Life TechnologiesLife Technologies Corporation has announced it will provide laboratory facilities to identify an estimated 20,000 human remains found in various mass graves in Libya following the uprising of 2011 and to address missing persons cases from the 42-year regime of Muammar Gaddafi. This identification work is expected to take several years.

Life Technologies will provide the infrastructure, including the expertise, training and the forensic instruments and materials to validate the workflow and process DNA samples through its Dubai-based distributor Integrated Gulf Biosystems (IGB).

"It is our hope that many families will find the answers to what happened to their loved ones," said Peter Silvester, President, Life Technologies, Europe, Middle East & Africa. "By providing the laboratory setup and forensic expertise we will help train Libyan scientists in the very latest instruments, technology and protocols to enable them in their work and help promote reconciliation in Libya."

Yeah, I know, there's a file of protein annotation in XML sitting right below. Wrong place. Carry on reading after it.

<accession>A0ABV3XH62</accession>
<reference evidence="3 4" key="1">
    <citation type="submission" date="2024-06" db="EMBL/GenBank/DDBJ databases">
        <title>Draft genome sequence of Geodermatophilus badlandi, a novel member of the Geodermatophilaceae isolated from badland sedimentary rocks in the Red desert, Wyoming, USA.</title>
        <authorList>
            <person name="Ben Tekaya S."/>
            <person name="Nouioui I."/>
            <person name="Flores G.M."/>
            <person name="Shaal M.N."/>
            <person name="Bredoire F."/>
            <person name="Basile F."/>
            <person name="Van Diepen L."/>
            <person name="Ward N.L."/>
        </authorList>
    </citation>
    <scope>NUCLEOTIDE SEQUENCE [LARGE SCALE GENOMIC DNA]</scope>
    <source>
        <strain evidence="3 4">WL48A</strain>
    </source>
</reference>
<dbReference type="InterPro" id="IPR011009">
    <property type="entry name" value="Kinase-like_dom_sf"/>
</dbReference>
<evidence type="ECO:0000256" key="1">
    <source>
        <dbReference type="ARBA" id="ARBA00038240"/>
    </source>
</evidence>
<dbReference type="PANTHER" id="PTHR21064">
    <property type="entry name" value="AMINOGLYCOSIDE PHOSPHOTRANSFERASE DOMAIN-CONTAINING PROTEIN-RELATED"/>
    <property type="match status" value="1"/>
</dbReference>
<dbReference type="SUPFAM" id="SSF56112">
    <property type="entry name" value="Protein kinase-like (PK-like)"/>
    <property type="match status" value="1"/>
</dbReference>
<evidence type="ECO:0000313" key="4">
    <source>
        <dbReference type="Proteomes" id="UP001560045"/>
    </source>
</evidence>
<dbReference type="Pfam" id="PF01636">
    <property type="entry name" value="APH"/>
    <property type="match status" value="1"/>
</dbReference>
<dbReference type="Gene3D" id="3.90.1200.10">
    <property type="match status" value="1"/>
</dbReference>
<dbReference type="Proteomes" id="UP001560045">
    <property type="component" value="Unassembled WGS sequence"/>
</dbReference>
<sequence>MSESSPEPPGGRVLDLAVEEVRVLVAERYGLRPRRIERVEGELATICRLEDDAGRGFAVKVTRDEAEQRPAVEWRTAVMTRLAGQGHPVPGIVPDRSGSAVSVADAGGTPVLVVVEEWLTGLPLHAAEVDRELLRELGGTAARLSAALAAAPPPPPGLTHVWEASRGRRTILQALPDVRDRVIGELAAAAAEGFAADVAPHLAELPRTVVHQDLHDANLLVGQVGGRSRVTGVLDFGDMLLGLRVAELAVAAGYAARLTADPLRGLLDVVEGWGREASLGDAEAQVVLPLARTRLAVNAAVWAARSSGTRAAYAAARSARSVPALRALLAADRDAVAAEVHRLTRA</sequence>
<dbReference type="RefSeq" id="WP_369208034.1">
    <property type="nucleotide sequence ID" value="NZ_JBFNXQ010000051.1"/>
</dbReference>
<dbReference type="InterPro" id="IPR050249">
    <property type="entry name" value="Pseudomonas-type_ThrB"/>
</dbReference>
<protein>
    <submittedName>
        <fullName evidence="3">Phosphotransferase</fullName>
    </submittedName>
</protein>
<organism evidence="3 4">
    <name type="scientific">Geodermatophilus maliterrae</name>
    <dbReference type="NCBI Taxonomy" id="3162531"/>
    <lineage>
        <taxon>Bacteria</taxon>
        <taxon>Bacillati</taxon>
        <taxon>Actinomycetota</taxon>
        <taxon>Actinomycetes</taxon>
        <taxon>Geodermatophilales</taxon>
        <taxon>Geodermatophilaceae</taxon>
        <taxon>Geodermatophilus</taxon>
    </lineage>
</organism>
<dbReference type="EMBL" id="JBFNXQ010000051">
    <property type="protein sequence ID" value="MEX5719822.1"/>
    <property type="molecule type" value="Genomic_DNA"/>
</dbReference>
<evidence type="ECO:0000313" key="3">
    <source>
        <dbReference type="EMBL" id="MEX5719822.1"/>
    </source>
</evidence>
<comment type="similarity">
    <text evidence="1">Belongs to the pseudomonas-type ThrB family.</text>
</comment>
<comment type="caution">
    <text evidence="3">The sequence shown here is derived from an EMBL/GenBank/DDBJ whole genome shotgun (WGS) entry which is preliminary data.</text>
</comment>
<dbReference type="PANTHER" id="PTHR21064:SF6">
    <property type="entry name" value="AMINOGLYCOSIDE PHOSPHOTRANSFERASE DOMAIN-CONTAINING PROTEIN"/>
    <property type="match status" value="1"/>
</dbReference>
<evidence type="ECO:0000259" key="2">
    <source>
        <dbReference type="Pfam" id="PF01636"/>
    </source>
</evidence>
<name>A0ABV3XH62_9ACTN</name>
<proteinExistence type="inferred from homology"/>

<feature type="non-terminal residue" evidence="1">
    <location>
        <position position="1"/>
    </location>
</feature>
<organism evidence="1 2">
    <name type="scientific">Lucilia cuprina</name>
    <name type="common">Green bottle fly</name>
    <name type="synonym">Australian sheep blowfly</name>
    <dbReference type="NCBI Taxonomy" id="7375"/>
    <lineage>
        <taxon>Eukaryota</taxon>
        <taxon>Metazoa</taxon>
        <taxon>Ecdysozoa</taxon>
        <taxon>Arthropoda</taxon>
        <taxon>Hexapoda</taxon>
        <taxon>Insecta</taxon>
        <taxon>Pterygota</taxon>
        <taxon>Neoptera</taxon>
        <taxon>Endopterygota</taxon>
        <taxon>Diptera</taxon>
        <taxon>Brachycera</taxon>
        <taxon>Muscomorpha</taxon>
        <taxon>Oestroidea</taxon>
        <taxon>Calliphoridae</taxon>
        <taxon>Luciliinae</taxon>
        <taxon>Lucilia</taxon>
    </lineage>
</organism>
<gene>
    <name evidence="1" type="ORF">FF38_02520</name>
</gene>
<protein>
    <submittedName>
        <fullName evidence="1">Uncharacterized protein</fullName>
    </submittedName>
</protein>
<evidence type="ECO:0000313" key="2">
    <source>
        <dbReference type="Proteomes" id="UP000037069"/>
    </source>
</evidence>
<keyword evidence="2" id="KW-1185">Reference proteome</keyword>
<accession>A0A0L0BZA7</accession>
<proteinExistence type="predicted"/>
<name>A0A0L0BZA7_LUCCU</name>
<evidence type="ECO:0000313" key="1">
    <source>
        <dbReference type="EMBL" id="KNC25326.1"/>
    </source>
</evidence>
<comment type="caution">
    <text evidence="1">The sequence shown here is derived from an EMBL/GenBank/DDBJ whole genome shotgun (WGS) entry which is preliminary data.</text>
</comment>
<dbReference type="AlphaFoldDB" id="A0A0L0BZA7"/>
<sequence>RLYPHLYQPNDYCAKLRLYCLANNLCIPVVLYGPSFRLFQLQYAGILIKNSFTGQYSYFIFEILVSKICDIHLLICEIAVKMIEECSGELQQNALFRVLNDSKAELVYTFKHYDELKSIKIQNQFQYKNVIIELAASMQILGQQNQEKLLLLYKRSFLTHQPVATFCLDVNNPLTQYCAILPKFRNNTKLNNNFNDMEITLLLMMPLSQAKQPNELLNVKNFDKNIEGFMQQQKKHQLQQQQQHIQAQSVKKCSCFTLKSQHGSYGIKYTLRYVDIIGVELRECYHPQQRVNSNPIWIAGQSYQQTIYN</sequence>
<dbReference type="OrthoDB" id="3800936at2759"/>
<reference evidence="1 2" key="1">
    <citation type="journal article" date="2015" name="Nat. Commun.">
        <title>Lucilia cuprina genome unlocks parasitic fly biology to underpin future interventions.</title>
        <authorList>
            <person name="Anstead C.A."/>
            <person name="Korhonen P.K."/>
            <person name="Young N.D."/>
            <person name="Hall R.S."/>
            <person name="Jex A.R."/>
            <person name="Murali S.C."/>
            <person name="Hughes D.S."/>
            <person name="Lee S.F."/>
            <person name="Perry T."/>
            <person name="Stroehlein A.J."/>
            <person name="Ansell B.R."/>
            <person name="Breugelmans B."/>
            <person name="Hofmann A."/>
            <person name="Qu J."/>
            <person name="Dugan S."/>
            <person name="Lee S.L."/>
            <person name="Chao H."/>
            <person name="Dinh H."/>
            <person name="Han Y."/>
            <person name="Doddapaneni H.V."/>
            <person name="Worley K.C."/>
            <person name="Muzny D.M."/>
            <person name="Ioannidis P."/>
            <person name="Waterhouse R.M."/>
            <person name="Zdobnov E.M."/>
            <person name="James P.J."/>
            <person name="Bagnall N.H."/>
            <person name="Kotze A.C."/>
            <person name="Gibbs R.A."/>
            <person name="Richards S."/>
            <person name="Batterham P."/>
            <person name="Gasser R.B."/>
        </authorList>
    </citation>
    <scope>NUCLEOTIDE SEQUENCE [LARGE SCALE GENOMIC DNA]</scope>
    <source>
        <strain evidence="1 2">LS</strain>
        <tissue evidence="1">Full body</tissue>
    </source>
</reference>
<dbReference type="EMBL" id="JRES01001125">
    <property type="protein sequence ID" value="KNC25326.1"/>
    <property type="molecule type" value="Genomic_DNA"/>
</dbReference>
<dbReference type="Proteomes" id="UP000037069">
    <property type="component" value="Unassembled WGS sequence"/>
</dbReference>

Life Technologies will create two separate DNA lines — one geared toward reference samples and the second focusing on processing samples from human remains. Fifty-thousand samples will be processed per year. Human remains samples will be processed using PrepFiler BTA chemistry optimized to isolate DNA from bones and teeth in combination with AmpFlSTR NGM SElect PCR Amplification Kit and MiniFiler Kit, designed for heavily degraded samples. Reference samples will be processed using direct amplification technology combining Copan NUCLEIC-CARD with NGM SElect Express.

The laboratory will utilize the latest generation of genetic analyzers and ancillary equipment and will be functionally validated under the quality assurance standards and guidelines required by the ASCLAD-LAB, SWGDAM and ISO 17025. Some training of Libyan scientists will take place in the United States under the direction and supervision of Dr. Arthur Eisenberg, a world renowned forensic scientist, leading up to the lab's opening in Tripoli.

The humanitarian project is funded in part by Repsol, a Spanish-based oil company which donated to the Libyan government through its foundation, $2.5 million in 2012 to help establish a state-of-the-art laboratory to identify and generate profiles from human remains and references from associated relatives of missing people.

Source: Life Technologies